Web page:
After two Australia Council funding applications for our 2018 program were unsuccessful last year, the MJC was informed that a third application for 12 month funding (from May onwards) was also unsuccessful. This means that for the first time in 36 years the MJC will have no Federal funding support for our program (while our sister organisation, S.I.M.A. (Sydney Improvised Music Association) received $50,000 in the December round, when the success rate was 13.8%).
Obviously this overall funding situation is clearly a direct result of the significant shortfall in the A.C. budget after the $103.8 million cuts made by ex-Senator George Brandis (then-Minister for the Arts) in the 2015 Budget were only partially restored by his successor, Senator Mitch Fifield, with a promise of $80.2 million to be returned over 4 years from 2017-2018 (leaving a shortfall of at least $24 million).
There are numerous consequences of this result. Clearly, the most obvious one is that Melbourne’s contemporary jazz community will be receiving $50,000 less of Federal funding, and the only form of Federal funding support that benefits a very large proportion of that group of artists. Secondly, it will reduce the already part-time staffing infrastructure that the MJC provides in an under-resourced sector. Thirdly, this will adversely affect both national touring by jazz artists, and the development of a national jazz scene and style (all priorities of past A.C. Music Boards). The MJC’s support for large ensembles, new projects, emerging artists, and international and interstate artists will also be severely curtailed due to this result.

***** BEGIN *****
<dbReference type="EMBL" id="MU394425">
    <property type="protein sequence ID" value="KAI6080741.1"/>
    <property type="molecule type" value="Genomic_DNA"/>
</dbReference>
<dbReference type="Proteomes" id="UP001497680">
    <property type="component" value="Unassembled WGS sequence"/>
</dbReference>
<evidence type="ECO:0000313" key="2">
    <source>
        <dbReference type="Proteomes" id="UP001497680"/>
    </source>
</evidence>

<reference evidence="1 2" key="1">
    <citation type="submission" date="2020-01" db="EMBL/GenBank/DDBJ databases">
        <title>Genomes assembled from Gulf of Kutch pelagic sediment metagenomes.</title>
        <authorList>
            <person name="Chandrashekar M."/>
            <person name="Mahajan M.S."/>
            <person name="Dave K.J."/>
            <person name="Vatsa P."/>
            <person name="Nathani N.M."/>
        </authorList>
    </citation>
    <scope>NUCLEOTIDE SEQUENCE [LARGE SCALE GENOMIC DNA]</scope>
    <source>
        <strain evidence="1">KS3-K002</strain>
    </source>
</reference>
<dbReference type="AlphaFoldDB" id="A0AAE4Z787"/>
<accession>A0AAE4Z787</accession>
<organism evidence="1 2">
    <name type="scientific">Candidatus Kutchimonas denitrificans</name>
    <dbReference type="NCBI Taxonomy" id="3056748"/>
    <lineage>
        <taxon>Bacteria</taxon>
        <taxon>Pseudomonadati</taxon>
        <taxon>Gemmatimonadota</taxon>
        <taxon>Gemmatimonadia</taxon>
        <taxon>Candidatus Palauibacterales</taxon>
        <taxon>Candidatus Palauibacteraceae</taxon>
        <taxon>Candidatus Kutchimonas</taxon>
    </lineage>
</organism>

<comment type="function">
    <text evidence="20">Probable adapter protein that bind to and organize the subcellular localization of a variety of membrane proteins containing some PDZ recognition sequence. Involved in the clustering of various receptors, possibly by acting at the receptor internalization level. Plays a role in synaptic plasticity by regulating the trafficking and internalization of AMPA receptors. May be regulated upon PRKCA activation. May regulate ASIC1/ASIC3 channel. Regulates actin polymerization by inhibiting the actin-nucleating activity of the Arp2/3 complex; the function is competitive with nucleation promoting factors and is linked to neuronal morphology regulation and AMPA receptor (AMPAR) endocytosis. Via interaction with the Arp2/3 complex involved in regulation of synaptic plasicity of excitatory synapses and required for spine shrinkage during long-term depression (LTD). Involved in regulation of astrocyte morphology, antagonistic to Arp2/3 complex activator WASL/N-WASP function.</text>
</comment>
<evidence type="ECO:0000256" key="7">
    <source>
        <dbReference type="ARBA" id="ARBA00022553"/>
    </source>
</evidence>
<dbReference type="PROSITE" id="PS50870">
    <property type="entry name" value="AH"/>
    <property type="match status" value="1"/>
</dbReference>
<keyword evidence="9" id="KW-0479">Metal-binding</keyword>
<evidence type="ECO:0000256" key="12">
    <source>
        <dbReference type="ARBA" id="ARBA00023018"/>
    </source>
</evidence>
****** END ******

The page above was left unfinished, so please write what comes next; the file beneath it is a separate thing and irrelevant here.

Over the past 35 years, the MJC has – alongside the Wangaratta Festival – consistently done much to foster and support the development of a national style of jazz (and a touring circuit) through the on-going presentation of more interstate groups and collaborations than any other presenter organisation in this country.
We have also presented international artists such as Wadada Leo Smith, Steve Lacy, Greg Osby and Stan Tracey in invaluable collaborations with Australian artists, as well as numerous expatriates.
The MJC has provided incredible value for each Federal funding dollar because of the commitment, voluntary work and in-kind support that we receive from both artists, staff and assistants.
Considering the large percentage of the Arts Council budget that goes to European heritage art forms (such as classical music, opera and ballet), it is perplexing that $50,000 cannot be found towards the support of so many presentations of original Australian music. The MJC will persevere through 2018 and beyond with State support, but this is a very sad indictment of how contemporary Australian jazz music (and Melbourne’s jazz scene) is currently valued by our Federal funding body.
If you wish to register your dissatisfaction with the Australia Council’s current funding levels, you can email Senator Mitch Fifleld, Minister for the Arts, via his website, or email@example.com, or write to 42 Florence Street, Mentone, 3194